The first science fiction story published by Linebarger, under the pseudonym Cordwainer Smith, was "Scanners Live in Vain", in 1949. It had been written, however, in 1945. This story is a full-blown allegory of the coming of the New Covenant, and reveals a very sophisticated understanding both of the Biblical narrative and typology (e.g., the smell of roast lamb reminds the central character of the smell of burning people), and of the theological and philosophical tenets of the Christian religion. Linebarger must have become a serious Christian well before 1945.
Linebarger's own psychological problems, as well as his keen interest in psychological warfare, caused him to explore modern psychiatry and psychoanalysis. These themes, as well as Christian philosophy and allegory, and also psychological warfare, run all through the science fiction he published as Cordwainer Smith.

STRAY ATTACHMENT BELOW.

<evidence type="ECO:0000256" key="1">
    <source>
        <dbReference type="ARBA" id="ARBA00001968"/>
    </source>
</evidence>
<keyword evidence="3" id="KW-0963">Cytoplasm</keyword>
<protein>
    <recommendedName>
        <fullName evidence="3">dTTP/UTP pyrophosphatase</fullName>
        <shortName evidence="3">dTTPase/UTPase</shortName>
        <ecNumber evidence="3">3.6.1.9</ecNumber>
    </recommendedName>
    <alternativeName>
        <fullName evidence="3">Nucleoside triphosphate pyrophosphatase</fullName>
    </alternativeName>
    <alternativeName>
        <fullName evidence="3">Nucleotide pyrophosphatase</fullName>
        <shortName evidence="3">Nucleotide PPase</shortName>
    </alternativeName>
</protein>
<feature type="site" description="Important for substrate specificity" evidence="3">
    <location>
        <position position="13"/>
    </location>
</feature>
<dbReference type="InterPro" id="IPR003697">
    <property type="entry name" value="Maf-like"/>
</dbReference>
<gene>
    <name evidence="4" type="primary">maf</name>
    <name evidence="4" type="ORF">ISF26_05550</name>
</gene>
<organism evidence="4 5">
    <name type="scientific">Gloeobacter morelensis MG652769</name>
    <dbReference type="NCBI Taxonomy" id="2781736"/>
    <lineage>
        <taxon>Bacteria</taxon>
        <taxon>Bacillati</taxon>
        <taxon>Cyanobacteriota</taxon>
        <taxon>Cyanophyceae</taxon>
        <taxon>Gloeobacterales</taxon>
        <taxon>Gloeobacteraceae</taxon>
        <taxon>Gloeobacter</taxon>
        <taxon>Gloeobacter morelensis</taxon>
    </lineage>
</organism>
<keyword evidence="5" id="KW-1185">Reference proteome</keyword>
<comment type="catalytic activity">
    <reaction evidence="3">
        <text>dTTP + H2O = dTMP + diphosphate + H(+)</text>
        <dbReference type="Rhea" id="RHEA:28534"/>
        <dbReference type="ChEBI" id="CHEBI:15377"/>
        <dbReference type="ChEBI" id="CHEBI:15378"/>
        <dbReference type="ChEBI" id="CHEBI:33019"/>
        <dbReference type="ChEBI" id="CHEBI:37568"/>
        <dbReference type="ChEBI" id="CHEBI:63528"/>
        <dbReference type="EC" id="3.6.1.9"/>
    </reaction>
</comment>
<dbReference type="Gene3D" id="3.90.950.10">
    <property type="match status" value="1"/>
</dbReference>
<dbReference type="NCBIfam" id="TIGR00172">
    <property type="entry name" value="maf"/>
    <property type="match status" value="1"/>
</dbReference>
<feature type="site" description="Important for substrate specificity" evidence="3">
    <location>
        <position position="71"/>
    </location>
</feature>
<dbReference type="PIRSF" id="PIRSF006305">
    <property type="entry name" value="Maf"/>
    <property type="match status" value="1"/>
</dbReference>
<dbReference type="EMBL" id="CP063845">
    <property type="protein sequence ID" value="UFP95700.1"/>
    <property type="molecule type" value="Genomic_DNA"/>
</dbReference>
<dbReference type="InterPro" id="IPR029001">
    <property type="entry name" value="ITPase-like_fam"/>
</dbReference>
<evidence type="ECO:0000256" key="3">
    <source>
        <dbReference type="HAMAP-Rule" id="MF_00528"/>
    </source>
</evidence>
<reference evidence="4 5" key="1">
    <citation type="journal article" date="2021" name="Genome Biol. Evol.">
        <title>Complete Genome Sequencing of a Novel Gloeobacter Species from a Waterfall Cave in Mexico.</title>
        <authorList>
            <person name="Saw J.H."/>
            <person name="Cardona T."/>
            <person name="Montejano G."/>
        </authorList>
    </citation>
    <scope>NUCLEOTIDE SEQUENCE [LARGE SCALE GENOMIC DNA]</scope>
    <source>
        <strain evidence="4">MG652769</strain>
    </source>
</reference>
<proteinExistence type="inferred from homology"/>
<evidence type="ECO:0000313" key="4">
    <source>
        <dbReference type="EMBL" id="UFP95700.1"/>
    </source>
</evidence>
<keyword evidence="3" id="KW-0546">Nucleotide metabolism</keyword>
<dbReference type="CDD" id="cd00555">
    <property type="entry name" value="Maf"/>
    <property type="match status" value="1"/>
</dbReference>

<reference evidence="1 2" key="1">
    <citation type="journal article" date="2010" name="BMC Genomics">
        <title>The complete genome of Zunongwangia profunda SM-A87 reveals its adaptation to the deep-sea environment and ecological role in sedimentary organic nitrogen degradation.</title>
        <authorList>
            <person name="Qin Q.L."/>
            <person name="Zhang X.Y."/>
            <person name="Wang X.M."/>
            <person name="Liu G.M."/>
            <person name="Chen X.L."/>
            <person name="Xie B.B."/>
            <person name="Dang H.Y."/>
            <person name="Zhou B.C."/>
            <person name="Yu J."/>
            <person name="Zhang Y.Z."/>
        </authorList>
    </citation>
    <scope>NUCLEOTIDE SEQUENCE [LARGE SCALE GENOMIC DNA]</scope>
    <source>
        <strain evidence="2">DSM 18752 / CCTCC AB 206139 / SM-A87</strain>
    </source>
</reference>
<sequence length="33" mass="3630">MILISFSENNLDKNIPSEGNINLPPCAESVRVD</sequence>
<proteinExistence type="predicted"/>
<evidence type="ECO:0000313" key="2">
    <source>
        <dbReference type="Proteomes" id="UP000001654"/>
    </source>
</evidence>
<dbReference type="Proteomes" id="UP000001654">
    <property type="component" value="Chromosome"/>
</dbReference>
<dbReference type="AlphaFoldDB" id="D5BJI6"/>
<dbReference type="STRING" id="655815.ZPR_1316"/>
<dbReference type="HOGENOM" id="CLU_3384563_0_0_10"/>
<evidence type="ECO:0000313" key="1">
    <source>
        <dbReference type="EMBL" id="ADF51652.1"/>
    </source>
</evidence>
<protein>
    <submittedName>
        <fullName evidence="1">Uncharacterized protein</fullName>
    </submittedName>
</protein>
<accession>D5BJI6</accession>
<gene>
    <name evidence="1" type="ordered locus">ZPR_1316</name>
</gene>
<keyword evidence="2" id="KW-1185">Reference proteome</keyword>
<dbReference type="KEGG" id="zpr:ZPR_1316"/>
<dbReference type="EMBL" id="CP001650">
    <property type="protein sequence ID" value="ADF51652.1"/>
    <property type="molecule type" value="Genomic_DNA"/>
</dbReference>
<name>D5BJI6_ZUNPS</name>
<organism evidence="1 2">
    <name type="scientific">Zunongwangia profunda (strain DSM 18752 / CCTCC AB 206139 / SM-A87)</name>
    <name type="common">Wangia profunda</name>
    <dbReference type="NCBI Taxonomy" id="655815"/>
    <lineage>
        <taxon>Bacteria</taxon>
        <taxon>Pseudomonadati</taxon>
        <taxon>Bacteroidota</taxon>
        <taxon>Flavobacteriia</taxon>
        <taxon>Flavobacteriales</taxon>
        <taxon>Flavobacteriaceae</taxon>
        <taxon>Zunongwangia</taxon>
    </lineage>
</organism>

Born 11 July 1913. Died 06 August 1966. Buried
in Section 35, Grave Number 4712, Arlington National Cemetery. Bronze Star.
His widow, Genevieve Collins Linebarger, was interred with him on 16 November
Smith, Cordwainer, --The Planet Buyer, Pyramid, 1964. --The Underpeople, Pyramid, 1968.
Short Magazine Fiction
Smith, Cordwainer, --Amazing --F&SF --Galaxy --If
Collections of Short Fiction
Smith, Cordwainer, --Space Lords, Pyramid,
1965. --Norstrilia, Ballantine, 1975. --The Best of Cordwainer Smith, Nelson
Doubleday, Garden City, New York, 1975. --The Instrumentality of Mankind,
Pierce, J. J., Cordwainer Smith: The Shaper of Myths, in The Best of Cordwainer Smith, Nelson Doubleday, Garden City, New York, 1975.
Pierce, John J., The Instrumentality Series,
in The Great Science Fiction Series, edited by Frederik Pohl, Martin Harry
Greenberg, and Joseph Olander, Harper & Row, New York, 1980, 420 pp.
LINEBARGER, PAUL MYRON ANTHONY
COL RES MAJ US ARMY
VETERAN SERVICE DATES: Unknown
DATE OF BIRTH: 07/11/1913
DATE OF DEATH: 08/06/1966
DATE OF INTERMENT: 04/09/1966
BURIED AT: SECTION 35 SITE 4712
ARLINGTON NATIONAL CEMETERY